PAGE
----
The first recording effort of this Kansas City modern jazz band actually wasn't released until pretty close to the arrival of the second. By then, the original recording year of 1995 was long gone, the ensuing time adding nothing but lustre and experience to the players and the group as a whole. As a result, the earlier effort has more ambition and technical polish than heartfelt conviction or intensity of purpose -- though listeners who like good musicianship are sure to be at least impressed. The music was recorded in a studio in San Francisco, but pretty much as the heart and energy of a typical live performance of the group. At one point, a pretty convincing Afro-Cuban feel is set up, and Mike Dillon solos over it on vibraphone, with a "look, we can do this!" exuberance. Modal jams bring out the Pharoah Sanders side of reed player Mark Southerland, but he was already developing his interesting use of homemade reed instruments, such as the fluteaphone and hoseaphone, something that gives the band's music a homespun and slightly off-kilter veneer, useful in off-setting the sterile atmosphere that can be created by the too-polished playing of chopsy jazz or complicated arrangements, all of which can be aspects of the Malachy Papers' style. Compositions are written by all members of the group, including tributes to jazz giants such as Milt Jackson in Dillon's "Bye Bye Bags" and free jazz godfather Ornette Coleman on bassist Bill McKemy's "Mr. O.C."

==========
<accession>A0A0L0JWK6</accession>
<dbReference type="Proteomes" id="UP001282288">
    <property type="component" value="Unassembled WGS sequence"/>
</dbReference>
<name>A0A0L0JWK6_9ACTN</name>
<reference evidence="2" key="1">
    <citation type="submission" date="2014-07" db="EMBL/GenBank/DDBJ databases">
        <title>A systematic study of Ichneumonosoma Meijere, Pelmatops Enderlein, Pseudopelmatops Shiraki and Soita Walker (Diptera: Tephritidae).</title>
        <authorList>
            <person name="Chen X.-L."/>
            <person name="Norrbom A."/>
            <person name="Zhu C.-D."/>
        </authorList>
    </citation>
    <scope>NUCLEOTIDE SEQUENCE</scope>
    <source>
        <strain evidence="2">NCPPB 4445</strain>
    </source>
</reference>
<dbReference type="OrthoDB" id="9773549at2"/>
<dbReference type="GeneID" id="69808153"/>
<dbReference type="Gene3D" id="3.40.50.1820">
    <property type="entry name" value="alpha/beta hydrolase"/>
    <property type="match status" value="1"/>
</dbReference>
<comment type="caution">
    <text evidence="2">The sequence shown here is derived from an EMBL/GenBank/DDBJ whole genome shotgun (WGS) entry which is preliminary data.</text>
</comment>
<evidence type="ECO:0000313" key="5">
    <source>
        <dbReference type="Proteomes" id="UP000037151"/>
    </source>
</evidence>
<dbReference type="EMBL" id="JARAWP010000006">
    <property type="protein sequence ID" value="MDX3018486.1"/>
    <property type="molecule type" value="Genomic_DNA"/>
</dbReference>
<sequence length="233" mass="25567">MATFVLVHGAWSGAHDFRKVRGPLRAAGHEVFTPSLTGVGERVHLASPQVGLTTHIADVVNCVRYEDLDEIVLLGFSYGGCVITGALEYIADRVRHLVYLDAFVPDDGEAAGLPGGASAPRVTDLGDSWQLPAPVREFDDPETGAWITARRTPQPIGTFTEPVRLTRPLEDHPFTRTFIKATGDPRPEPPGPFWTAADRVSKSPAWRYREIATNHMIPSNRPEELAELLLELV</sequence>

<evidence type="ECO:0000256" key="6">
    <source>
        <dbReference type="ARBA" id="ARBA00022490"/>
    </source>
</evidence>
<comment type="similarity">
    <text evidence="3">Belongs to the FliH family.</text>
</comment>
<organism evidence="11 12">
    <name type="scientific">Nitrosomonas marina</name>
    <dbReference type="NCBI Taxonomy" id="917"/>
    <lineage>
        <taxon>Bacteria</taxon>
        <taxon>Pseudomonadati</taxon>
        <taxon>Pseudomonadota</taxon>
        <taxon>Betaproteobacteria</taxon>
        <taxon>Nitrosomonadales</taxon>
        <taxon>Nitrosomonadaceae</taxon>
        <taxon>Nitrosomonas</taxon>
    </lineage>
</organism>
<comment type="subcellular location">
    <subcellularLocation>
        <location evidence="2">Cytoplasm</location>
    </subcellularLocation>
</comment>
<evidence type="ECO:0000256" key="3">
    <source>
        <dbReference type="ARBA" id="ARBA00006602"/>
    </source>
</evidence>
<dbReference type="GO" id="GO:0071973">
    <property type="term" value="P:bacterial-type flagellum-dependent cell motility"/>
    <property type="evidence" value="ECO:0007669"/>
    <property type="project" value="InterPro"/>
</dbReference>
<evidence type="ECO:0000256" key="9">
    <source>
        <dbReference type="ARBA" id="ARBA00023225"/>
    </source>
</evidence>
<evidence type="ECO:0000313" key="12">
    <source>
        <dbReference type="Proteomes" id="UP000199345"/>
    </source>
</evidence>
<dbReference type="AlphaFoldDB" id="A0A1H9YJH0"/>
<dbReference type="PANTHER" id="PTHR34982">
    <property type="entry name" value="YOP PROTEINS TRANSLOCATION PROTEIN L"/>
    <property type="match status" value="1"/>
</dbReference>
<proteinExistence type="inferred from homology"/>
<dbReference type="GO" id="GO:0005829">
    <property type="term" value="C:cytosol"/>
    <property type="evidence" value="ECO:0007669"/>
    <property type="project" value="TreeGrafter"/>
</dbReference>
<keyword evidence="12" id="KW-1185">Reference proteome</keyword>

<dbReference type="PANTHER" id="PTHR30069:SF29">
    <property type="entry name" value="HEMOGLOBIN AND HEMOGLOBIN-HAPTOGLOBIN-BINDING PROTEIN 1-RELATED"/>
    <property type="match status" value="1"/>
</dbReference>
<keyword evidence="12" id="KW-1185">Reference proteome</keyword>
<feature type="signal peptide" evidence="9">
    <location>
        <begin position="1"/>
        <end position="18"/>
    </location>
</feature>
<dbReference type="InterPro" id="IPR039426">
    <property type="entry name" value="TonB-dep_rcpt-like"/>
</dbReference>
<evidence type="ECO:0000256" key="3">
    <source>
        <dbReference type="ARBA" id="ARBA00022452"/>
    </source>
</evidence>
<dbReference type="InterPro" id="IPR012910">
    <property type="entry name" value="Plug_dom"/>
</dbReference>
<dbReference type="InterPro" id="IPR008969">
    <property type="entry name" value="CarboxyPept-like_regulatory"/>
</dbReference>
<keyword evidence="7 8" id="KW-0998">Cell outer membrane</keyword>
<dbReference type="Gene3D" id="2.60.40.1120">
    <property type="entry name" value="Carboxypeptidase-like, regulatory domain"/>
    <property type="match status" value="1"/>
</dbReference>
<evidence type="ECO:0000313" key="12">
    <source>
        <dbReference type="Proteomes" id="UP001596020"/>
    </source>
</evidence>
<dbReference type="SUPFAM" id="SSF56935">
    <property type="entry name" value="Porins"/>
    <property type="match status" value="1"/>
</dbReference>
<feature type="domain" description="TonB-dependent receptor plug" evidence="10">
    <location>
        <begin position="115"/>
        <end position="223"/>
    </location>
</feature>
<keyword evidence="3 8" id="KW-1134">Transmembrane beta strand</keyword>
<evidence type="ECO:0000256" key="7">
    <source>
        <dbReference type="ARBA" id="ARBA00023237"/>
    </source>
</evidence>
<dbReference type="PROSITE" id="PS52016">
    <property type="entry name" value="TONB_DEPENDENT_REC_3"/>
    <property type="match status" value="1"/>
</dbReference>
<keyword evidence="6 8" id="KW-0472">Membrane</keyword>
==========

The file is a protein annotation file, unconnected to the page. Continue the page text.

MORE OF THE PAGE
AllMusic Review by Eugene Chadbourne